A "Cold" Office Building Becomes an Inviting Hotel in Charleston
When John Dewberry was a quarterback for the Georgia Tech Yellow Jackets, fans would sometimes boo from the stands during the first quarter of a game if they weren’t happy with their team’s performance.
During his senior year, Dewberry led the Yellow Jackets to nine victories, managing to change the tide of public opinion on a formerly struggling team. “By the end of the year, they [the fans] had forgotten they were booing, and they were telling you they were there [supporting you] all along,” Dewberry says, laughing now as he remembers.
It’s a lot like what he experienced while attempting to transform the former L. Mendel Rivers Federal Building in downtown Charleston into a luxury hotel. He estimates that about “90 percent” of people that he spoke with after purchasing the building in 2008 from the General Services Administration were in favor of tearing it down.
“Today, you get a bunch of people saying, ‘Oh yeah, I always knew that building was going to be great,’ and I just kind of have to chuckle,” he says of his hotel, The Dewberry, which opened in August of 2016. “What happened to the 90 percent that wanted to tear it down?”
Dewberry fell in love with the city of Charleston during college, while visiting a friend who was attending The Citadel. After his undergraduate football career came to an end, Dewberry founded the Atlanta-based Dewberry Capital Corporation. He developed a real estate portfolio all across the South and became interested in opening a hotel in Charleston, considering a few different properties before placing a $15 million bid on the seven-story GSA structure. It had been vacant since 1999, when it was damaged by Hurricane Floyd.
The L. Mendel Rivers Federal Building was commissioned in the early 1960s by John F. Kennedy, and by 1964, construction was complete. It’s one of the city’s few examples of late-20th-century modern design, and Dewberry was encouraged to save it by members of Historic Charleston. Doing so, however, posed a variety of unique challenges. For one thing, it needed a significant amount of asbestos removal. For another, he was going to have to determine the best way to convert a cold, boxy office building into a warm and inviting place for travelers to stay the night.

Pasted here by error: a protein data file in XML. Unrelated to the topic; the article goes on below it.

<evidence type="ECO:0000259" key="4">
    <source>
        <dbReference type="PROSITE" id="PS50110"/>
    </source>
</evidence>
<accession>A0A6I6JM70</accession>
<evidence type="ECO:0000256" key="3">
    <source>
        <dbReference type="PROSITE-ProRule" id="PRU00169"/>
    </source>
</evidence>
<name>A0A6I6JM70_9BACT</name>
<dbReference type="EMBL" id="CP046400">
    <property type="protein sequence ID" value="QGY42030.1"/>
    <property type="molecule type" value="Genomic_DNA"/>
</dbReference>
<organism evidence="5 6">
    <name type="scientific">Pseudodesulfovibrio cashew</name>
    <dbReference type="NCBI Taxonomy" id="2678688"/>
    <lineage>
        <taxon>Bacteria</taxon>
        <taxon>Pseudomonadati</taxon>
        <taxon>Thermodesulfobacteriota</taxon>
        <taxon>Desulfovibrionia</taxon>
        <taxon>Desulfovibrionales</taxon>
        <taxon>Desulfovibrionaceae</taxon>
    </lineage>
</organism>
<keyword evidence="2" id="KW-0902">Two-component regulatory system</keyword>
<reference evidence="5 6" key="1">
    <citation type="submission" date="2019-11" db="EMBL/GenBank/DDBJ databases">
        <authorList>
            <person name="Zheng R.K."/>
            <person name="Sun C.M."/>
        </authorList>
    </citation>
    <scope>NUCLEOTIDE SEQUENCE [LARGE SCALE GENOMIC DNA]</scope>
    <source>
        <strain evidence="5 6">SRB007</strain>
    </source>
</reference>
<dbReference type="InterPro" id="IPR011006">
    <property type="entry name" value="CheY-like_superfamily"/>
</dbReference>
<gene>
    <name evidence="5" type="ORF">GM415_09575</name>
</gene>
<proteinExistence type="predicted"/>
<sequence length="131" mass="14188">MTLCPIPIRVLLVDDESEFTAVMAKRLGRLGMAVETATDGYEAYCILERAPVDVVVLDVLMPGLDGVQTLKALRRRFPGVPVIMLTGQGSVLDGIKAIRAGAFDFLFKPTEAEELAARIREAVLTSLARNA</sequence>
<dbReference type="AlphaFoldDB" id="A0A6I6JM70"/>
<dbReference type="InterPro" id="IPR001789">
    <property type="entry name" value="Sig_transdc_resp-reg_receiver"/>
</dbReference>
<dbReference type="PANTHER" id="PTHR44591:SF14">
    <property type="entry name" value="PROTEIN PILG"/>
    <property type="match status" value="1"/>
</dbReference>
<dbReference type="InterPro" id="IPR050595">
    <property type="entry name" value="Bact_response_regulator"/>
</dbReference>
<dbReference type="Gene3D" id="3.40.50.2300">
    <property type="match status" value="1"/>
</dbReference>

One of Dewberry’s favorite aspects of the building are the grey-veined white marble surrounds that encapsulate each 9-foot window. They pop out on the building’s exterior, and connect on the inside to form each windowsill.
“The marble surrounds give the building depth and architecture that I felt we could work with,” he says. “On the outside, it doesn’t look like there would be any light in there. But when you get on the inside, the building is nothing but light, which is a pleasant surprise.”
Dewberry ultimately decided to cover the exterior red, Flemish-bond brick with a soft, light-gray lime wash, believing that it would make the structure look more hospitable. He says that once he put a mock-up of his plan, including the gray brick, at street-level, where people driving by could easily see it, it was a game-changer in terms of getting the nod of approval from the historic preservation commission and other government entities.
“They said, ‘Wow, that’s great. They didn’t get, we get it now, let’s give John approval and go forward.'”
The construction process, which was originally estimated to take 14 months, ended up lasting for almost two years from start to finish. The Dewberry was fully open to the public by November of 2016, complete with a cozy, brass-accented lobby and bar called The Living Room and a recreation of a classic Charleston brick-walled garden. Dewberry and his construction team also took pains to preserve the original 1964 plaque commemorating the building's dedication as a federal government structure by then-president Lyndon B. Johnson.
Dewberry says that, after the hotel opened, one particular conversation with a former member of the hospitality industry stuck with him.
“He said, ‘A lot of people will come in here and tell you what a great job you’ve done, because you have,’” Dewberry relays. “And I said, ‘Well, thank you so much.’ But he goes, ‘What I understand that a lot of people won’t is how you took a cold, hard structure and made it feel warm. They’ll like it, but they’ll never know what you went through. But I do.'"